HIT: Our nation's lawmakers could learn a few things from these folks. The San Francisco Chronicle reported on a meeting between members of two of the nation's most ideologically extreme groups: MoveOn.org co-founder Joan Blades and national tea party figure Mark Meckler. The two met in Blades' Berkeley home, where they snacked on homemade blueberry scones made by Meckler's wife. Even more shocking, they found areas of agreement: that the Glass-Steagall Act, which prohibited commercial banks from being involved in investment banking, should be reinstated and that government regulations are burdensome on small businesses. The meeting was an exercise in "transpartisanship," which aims to find common ground without abandoning core beliefs. Next time, invite John Boehner and Harry Reid.
MISS: Some people don't deserve a gun
While gun advocates have claimed that new gun control efforts wrongly target responsible gun owners, it's worth remembering there are many irresponsible gun owners out there for whom tighter firearms restrictions would be beneficial. Case in point, the mother of a 7-year-old boy in Queens, N.Y., who took a semi-automatic handgun to school in his backpack last week. Police reports indicate the boy's mother had put the gun and about two dozen rounds of ammunition in the boy's backpack when she went out the night before and forgot to take it out before the boy went to school the next morning. The child didn't know he had taken the gun to school but discovered it while at school and reportedly gave a flare gun that was also in the backpack to a schoolmate. Police eventually recovered all the items and the mother has been charged with, among other things, owning an unlicensed handgun.
HIT: A move toward sane borrowing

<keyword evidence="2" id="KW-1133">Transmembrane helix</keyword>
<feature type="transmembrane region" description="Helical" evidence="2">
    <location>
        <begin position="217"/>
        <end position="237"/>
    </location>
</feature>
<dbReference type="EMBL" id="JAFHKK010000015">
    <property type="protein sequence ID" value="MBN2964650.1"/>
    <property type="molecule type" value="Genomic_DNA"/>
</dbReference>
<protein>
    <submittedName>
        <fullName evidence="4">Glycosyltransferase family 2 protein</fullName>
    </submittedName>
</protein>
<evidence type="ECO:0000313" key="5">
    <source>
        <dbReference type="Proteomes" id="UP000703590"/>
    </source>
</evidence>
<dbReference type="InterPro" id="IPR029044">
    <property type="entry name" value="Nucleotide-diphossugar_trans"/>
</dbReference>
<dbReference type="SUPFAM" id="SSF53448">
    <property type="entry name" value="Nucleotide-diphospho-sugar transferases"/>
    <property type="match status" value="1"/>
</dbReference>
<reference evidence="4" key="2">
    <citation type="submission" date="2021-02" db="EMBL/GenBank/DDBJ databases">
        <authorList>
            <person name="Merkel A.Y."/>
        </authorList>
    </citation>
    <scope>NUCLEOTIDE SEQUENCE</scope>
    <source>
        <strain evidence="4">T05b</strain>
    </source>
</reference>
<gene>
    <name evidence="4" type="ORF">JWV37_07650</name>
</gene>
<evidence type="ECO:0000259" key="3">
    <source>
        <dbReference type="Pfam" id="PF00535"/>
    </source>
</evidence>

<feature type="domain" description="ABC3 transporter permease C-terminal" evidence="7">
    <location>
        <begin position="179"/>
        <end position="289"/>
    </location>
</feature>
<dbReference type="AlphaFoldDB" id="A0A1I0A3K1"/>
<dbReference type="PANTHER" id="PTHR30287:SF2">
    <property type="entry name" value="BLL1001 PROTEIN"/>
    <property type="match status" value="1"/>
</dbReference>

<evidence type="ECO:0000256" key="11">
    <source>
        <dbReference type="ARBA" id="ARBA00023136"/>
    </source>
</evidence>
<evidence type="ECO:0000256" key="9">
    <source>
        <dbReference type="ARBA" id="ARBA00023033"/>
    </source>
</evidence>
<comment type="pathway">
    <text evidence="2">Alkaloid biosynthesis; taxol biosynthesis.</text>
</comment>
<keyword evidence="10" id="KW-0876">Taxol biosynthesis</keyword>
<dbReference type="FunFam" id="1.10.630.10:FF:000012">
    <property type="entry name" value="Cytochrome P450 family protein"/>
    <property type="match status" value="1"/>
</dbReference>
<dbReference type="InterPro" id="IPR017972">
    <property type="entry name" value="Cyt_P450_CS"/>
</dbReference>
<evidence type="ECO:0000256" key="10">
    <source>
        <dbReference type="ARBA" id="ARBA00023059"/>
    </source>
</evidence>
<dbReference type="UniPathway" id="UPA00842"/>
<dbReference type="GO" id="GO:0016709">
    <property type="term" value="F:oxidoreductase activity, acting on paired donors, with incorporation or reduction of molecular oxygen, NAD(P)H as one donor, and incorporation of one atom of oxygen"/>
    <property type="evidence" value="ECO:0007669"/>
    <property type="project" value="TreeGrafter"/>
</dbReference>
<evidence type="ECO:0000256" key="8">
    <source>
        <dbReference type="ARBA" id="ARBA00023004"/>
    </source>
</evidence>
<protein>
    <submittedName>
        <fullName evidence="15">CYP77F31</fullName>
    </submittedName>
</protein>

The state's top finance officer and school officials have called on education leaders to stop using capital appreciation bonds until the Legislature and governor determine appropriate legislation to restrict their use. Capital appreciation bonds mature over 25 to 40 yeas and carry excessively high interest payments -- sometimes costing up to six times the borrowed amount in interest payments. Nearly 200 school districts statewide have resorted to using these bonds, including several in Kern County. They are horrible deals for taxpayers and should be used in limited cases, if ever.
MISS: The way it's always been
California lawmakers once again jiggered their weekly meeting schedule ahead of the long holiday weekend so they can continue collecting additional per diem pay while most headed home for the weekend. The extra $142 collected daily will cost about $65,000 but was justified by some lawmakers as the way things have always been done in Sacramento. That's a sorry excuse, in our opinion.
HIT: A sensible, kind gesture
In one of the more humanitarian moves by a bank since the housing crisis, Bank of America is donating more than 2,000 foreclosed homes nationwide to Habitat for Humanity. Five homes have been donated locally, valued between $100,000 and $150,000. The homes require some work, but should take just a few months to be move-in ready. Volunteers will help fix up the homes for low-income families.